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Topics: Web Application Development, WebMAP

WebMAP app architecture part 3

Posted by John Browne on Jun, 06, 2018 @ 13:06

Before we jump into the last installment, let's briefly review what we leaned in part 1 and part 2. If you're just jumping into this here, you probably want to go back to the beginning and read from there.

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Topics: Web Application Development, WebMAP

Best Mobilize.Net Blog Posts of 2017

Posted by DeeDee Walsh on Jan, 18, 2018 @ 20:01

2017 was a great year for malware, security breaches, billion dollar company valuations and cryptocurrencies, amirite? Over here at Mobilize, we had a great year of modernizing a lot of code, meeting with lots of developers and writing about all of it. ICYMI, we've pulled together a round-up of our favorite blog posts from 2017. Here goes...

 black hat guy.jpg

What can we learn from Equifax?

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Topics: application modernization, Windows security, Web Application Development, code transformation, modernization ROI, Mobile security, ransomware, Web Development, DevOps, PreEmptive Solutions, #gdpr, Dotfuscator, application modernization, WebMAP, Syncfusion, developer productivity

True cost of rewriting software: some reflections

Posted by John Browne on Dec, 20, 2017 @ 11:12

We have a calculator. I made it.

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Topics: software development, Web Application Development, developer productivity

VB6 to Web: an ISV's journey

Posted by John Browne on Mar, 23, 2017 @ 17:03

Today I watched a demo of an app we are finishing up--this belongs to an ISV who serves a vertical market and like a lot of those kinds of apps it sort of does everything for the customer. We are going to have a full case study on this soon but it was such a great story that I wanted to share immediately.

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Topics: application modernization, Web Application Development, WebMAP

WebMAP app architecture part 2

Posted by John Browne on May, 12, 2016 @ 10:05

In the first part of this series, we spent some time discussing how complex web application coding can be. Web sites are simple; web apps are hard.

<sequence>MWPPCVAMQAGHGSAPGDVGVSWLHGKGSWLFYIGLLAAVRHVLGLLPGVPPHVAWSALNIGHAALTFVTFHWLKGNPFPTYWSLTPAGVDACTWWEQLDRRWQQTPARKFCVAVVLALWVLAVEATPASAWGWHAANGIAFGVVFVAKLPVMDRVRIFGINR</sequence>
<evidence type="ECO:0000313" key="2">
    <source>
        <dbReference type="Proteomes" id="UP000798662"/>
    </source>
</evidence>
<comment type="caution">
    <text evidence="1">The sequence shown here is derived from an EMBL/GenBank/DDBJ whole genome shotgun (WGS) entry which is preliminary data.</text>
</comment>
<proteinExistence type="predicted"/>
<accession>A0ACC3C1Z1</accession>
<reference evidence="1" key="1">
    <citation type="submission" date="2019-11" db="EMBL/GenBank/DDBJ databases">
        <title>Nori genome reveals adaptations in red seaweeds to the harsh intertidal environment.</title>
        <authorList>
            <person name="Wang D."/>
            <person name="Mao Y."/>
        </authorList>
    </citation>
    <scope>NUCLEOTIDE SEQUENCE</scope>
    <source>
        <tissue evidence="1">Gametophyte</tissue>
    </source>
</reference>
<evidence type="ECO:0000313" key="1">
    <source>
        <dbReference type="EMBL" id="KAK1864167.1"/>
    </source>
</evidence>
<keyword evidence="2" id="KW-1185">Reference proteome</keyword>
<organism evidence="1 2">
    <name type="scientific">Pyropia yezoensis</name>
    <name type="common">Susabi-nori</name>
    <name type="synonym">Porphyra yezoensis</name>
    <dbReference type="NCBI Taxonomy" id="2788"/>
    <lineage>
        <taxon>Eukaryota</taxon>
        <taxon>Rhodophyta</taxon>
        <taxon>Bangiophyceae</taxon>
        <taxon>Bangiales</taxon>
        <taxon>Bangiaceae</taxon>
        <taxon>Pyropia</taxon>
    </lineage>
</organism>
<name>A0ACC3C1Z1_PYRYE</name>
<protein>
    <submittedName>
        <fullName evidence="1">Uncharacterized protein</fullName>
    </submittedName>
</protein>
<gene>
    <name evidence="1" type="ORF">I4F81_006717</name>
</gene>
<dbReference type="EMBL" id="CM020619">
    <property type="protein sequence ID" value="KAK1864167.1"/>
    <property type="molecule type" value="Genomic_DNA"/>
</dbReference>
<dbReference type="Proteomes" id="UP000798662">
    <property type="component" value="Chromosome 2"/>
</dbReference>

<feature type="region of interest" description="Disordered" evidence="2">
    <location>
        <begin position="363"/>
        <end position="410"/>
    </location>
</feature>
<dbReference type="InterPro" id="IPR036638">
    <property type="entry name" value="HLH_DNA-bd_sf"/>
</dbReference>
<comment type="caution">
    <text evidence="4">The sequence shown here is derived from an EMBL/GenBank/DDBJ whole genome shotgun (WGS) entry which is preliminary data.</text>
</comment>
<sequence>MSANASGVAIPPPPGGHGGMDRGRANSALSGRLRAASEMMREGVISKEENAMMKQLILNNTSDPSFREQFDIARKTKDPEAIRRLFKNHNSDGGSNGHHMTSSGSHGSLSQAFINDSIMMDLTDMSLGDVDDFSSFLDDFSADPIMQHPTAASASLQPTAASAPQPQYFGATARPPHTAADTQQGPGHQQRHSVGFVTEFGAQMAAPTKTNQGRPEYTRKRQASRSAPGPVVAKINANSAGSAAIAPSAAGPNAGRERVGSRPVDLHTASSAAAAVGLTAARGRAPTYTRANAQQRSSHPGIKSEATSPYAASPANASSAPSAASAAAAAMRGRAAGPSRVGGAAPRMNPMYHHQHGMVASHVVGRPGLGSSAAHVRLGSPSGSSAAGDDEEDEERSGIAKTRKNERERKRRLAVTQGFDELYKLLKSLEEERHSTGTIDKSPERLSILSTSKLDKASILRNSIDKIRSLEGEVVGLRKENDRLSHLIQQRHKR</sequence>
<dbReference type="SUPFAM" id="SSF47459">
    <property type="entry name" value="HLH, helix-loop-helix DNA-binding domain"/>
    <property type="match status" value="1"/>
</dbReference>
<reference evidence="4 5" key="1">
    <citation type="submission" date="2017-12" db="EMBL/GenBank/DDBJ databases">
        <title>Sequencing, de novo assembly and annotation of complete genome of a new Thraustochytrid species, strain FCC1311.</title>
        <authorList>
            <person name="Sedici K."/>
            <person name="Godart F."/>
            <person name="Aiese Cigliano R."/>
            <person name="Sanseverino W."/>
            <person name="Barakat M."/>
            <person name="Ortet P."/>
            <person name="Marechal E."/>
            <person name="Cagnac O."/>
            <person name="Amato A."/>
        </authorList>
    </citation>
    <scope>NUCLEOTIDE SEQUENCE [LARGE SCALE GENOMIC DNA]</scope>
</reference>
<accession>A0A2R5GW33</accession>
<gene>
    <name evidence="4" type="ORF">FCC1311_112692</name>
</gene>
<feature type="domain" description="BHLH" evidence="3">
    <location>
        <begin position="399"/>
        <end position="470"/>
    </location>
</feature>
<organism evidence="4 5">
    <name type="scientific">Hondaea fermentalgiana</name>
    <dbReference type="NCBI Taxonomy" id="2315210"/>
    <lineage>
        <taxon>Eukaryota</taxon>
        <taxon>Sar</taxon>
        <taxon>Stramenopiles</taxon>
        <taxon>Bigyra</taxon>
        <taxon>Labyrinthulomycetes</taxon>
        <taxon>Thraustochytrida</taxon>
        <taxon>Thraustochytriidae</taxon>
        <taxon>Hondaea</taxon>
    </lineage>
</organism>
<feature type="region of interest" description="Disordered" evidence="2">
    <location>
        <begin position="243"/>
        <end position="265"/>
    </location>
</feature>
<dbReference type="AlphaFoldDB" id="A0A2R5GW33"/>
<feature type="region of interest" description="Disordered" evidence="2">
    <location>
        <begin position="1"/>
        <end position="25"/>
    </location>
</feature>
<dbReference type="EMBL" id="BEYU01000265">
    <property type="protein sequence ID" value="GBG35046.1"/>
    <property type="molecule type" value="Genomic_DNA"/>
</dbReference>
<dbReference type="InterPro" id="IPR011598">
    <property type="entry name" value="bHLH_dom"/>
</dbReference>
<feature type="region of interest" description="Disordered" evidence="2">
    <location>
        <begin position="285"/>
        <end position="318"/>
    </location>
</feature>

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Topics: convert Windows to Web, Web Application Development, WebMAP, ASP.NET/MVC

C# to HTML5: save on deployment costs

Posted by John Browne on Mar, 02, 2016 @ 16:03

The last big company I worked at (Microsoft) had a LOT of desktops (as you can well imagine). And of course they also had a lot of internal apps that employees had to use, whether for performance reviews, source control, expense reports--you name it. 

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Topics: application modernization, Web Application Development, C# to HTML

PowerBuilder to Java/HTML5 Modernization

Posted by John Browne on Oct, 20, 2015 @ 10:10

The PowerBuilder to Java/HTML5 Migration is the leading way for migrating legacy PowerBuilder code to the Java framework and the most modern HTML5 portable UI. Our automated migration technology has migrated billions of lines of code, and is used by hundreds of thousands of developers.

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Topics: HTML5, Web Application Development, PowerBuilder, JavaScript

C# to HTML (or Windows vs the Web) Part 1

Posted by John Browne on Sep, 30, 2015 @ 12:09

If you’re used to developing for Windows (or MacOS or Linux or really any desktop OS) and you are contemplating a Web version of your application, there are a variety of things to consider. Moving from C# to HTML is more than just learning some different syntax and related frameworks. It's a whole new world.

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Topics: convert Windows to Web, C#, Web Application Development, WebMAP2